After years without meeting, Prime Minister Benjamin Netanyahu and Palestinian Authority President Mahmoud Abbas shook hands and briefly chatted at the funeral of former president Shimon Peres in Jerusalem on Friday.
The two exchanged polite greetings as world leaders gathered on Mount Herzl to pay their final respects to Israel’s Nobel Peace Prize-winning former president and prime minister.
“Long time, long time,” Abbas could be heard telling Netanyahu and his wife Sara in English. After Netanyahu shook hands with senior Palestinian negotiator Saeb Erekat, the prime minister thanked the two Palestinian officials for coming to the funeral, saying “It’s something that I appreciate very much, on behalf of our people, and on behalf of us.”
In another video uploaded to YouTube, Sara Netanyahu can be overheard telling Abbas she is “so happy” he came to the funeral.
“I am looking forward to having you at our house,” she said. “Thank you for coming.”
Abbas sat in the front row at the funeral ceremony, along with other dignitaries such as US President Barack Obama, Prime Minister Benjamin Netanyahu, President Reuven Rivlin and Britain’s Prince Charles. He was flanked by European Council President Donald Tusk and Hungarian President Viktor Orban.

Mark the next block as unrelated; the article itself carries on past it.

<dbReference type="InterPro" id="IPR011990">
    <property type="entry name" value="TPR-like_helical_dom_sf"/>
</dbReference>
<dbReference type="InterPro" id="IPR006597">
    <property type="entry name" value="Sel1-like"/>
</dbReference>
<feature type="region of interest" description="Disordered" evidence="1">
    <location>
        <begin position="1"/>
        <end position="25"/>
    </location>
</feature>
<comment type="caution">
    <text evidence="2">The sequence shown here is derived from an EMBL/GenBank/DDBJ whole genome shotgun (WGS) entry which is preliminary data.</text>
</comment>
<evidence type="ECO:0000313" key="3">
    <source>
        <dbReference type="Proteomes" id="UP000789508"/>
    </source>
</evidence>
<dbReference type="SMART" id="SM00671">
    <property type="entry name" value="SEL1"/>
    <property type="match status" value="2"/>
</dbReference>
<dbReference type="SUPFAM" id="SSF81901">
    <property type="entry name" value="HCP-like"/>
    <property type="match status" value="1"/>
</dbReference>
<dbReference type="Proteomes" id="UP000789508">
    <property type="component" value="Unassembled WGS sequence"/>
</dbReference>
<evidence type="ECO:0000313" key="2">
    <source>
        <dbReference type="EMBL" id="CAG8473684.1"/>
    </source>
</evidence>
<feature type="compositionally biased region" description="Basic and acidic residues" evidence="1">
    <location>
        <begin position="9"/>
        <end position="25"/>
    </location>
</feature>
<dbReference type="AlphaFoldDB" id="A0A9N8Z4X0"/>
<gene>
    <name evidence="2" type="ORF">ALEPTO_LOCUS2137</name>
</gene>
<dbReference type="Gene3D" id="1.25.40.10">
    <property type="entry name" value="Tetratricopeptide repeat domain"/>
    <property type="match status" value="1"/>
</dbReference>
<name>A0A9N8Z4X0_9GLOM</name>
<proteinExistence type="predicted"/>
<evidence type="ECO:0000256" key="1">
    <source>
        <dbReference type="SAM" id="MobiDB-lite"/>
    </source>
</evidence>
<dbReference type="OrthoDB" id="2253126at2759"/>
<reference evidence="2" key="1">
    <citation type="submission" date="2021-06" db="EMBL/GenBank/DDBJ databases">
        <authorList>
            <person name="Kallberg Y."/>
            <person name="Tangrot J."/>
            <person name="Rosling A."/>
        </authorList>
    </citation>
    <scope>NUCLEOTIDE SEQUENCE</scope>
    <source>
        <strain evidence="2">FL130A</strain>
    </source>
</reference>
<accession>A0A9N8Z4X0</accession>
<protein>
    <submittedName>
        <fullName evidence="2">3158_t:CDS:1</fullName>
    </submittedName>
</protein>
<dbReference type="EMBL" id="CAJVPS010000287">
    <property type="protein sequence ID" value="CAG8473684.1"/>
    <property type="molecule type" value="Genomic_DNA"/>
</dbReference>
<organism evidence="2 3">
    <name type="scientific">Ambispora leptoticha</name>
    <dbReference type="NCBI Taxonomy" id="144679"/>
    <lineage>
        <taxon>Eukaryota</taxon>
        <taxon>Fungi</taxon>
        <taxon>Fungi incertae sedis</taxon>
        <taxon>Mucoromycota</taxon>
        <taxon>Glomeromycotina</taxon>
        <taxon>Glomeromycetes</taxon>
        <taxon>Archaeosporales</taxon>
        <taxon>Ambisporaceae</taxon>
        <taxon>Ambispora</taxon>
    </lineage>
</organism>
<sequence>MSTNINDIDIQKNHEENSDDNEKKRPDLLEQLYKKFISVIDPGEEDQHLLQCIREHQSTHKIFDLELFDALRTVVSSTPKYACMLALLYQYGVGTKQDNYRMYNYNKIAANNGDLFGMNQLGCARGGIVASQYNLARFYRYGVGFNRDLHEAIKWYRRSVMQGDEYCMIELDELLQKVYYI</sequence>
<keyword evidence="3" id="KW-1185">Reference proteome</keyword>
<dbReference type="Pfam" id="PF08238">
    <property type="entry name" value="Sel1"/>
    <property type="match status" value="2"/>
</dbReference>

Netanyahu didn’t mention Abbas during his eulogy for the former president, who died earlier this week at the age of 93, two weeks after suffering a massive stroke. US President Barack Obama, however, did, saying Abbas’s presence was a reminder of the “unfinished business of peace.”
Abbas’s attendance was approved by Israeli authorities a day before the funeral, and he and the Palestinian delegation drove to the Mount Herzl cemetery in Jerusalem from Ramallah.
The PA president’s participation was met with criticism from his Fatah party’s rival, the Islamist terror group Hamas. The group, which rules the Gaza Strip and ousted the Fatah party in a violent coup in 2007, said that Abbas’s participation disregarded the blood of the Palestinian people.
Abbas’s Fatah party, meanwhile, defended the gesture, saying it was a “message of peace” whose aim was to show the world that the Palestinians are a peace-loving people.
While the Palestinian leader attended, Arab members of the Knesset’s Joint List said they wouldn’t participate in Peres’s funeral, with party leader Ayman Odeh saying it was because of the “complicated” relationship the former president had with the country’s Arab minority.
He said in a Hebrew tweet that “Peres’s memory in the Arab community is different from the narrative that has been spoken about over the past few days and I understand that it is difficult to hear such complicated messages in the moments after his death.”